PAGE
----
True mumblings, from a junior doctor...

Surgical Training?

Why is Surgical Training so Brutalising?

Surgical training is learning how to be abused. Registrar's are treated like subhumans.

Often they are treated to such conflicting advice as:
"In my day we didn't get trained like you guys do. We just had to learn from our mistakes"
and
"I did hundreds of hours more of operating than you - how on earth are you going to be experienced enough?"

So what do they want? Hundreds of training cases or thousands of non-training cases? I would suggest that like in sport, a few hours with an appropriate trainer unleashes far more than many hours with an inappropriate trainer.

As one of my excellent trainers has said to me (and he learnt it from his golf pro):

"What does practice make?
Permanent.
Perfect Practice Makes Perfect!"

So why do we persist in making surgical registrars run the gauntlet? Long hours, aggressive trainers, service provision in clinics and lists, administration duties and a wish to break them down? Is this a plan to make the infantry better?. Except with (in theory) the brightest and best?

Now some places have moved into the 21st century with supported training, gradually increasing responsibility and appropriate compensatory rest.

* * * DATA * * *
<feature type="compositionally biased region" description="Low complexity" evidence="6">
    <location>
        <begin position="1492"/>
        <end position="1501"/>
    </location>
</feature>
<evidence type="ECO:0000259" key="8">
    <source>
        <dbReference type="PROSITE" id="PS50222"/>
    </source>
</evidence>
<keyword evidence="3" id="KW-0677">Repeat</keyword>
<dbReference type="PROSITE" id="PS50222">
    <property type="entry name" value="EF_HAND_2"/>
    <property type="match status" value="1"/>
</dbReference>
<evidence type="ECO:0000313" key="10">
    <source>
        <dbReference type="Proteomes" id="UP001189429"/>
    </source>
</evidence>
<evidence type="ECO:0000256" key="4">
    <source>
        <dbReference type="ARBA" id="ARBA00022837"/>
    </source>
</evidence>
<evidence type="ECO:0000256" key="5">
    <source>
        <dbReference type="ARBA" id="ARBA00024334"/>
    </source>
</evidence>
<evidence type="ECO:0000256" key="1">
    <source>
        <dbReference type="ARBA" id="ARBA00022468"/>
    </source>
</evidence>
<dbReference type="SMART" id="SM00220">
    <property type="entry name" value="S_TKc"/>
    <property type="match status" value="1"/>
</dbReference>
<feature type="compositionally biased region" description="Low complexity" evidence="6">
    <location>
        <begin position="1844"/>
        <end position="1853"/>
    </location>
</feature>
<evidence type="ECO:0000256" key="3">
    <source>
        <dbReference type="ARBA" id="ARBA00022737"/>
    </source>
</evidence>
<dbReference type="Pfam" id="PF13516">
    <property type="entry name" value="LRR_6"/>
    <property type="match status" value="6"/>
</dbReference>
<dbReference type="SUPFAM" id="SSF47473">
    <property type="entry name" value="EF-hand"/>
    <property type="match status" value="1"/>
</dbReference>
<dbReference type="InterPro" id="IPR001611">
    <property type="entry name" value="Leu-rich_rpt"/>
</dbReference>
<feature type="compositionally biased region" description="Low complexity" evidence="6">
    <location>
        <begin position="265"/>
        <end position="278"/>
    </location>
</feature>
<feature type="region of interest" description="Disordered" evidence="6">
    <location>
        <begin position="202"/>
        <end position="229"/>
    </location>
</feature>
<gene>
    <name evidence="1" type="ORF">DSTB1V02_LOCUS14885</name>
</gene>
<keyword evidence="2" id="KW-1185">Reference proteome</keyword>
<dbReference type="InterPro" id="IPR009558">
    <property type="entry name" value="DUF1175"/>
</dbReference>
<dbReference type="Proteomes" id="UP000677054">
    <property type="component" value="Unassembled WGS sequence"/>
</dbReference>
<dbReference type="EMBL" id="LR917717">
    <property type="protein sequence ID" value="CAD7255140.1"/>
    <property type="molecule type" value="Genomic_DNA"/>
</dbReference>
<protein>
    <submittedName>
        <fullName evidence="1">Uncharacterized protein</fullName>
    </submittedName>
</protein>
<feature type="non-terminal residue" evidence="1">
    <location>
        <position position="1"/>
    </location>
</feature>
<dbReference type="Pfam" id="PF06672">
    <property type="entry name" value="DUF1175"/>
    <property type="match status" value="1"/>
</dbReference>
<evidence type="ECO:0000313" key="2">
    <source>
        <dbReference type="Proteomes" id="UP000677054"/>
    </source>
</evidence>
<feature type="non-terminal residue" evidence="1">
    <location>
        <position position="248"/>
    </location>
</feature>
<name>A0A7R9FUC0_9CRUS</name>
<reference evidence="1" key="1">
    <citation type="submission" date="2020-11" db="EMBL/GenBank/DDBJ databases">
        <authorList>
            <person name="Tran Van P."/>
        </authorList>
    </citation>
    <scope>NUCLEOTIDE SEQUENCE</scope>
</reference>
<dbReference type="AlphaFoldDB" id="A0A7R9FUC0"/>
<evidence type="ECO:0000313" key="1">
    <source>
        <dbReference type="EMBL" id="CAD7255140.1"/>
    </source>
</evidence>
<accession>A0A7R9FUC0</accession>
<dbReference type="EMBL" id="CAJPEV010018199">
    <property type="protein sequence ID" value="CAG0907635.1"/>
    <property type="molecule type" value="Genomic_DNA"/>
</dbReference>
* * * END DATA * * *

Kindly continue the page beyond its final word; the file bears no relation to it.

It is inevitable that trainees do more and more as the time goes on, but there has to be give and take - the boss still needs to supervise, and maybe take on more of the admin duties so that the clinical aspects can be taken care of. This is done by the very best trainers and trainees in tandem. They understand that time has moved on and that medical expertise is far more in depth in certain areas, and what they were taught is often no longer of interest or importance. Instead of one option we now have 10 or 15 to know and understand. Intensity of work is far higher with huge levels of oversight and reporting of outcomes. There are no dark little corners anymore.

So where does that leave us then? With hundreds of type A personalities that have ground their way through to be at the top, training a cohort of people who have morphed from pure type A to a more relaxed (but still intense) generation. This is a generation where work does not equal life. Where family is important. A generation who realise that they have to work until their 70s, and yet will still be poorer than their parents. A generation where nothing is certain or triple locked.

The balancing will happen, but it will take time, and there will be significant wastage of excellent trainees who are not willing to put up the abuse and mundane. The ones who will trade long hours and no recognition for high salaries, happy lifestyles and stress due to poor sales not dying patients.

One day we will look back and wonder if we could have seen it coming. We could and we did. No one was listening to the canaries.

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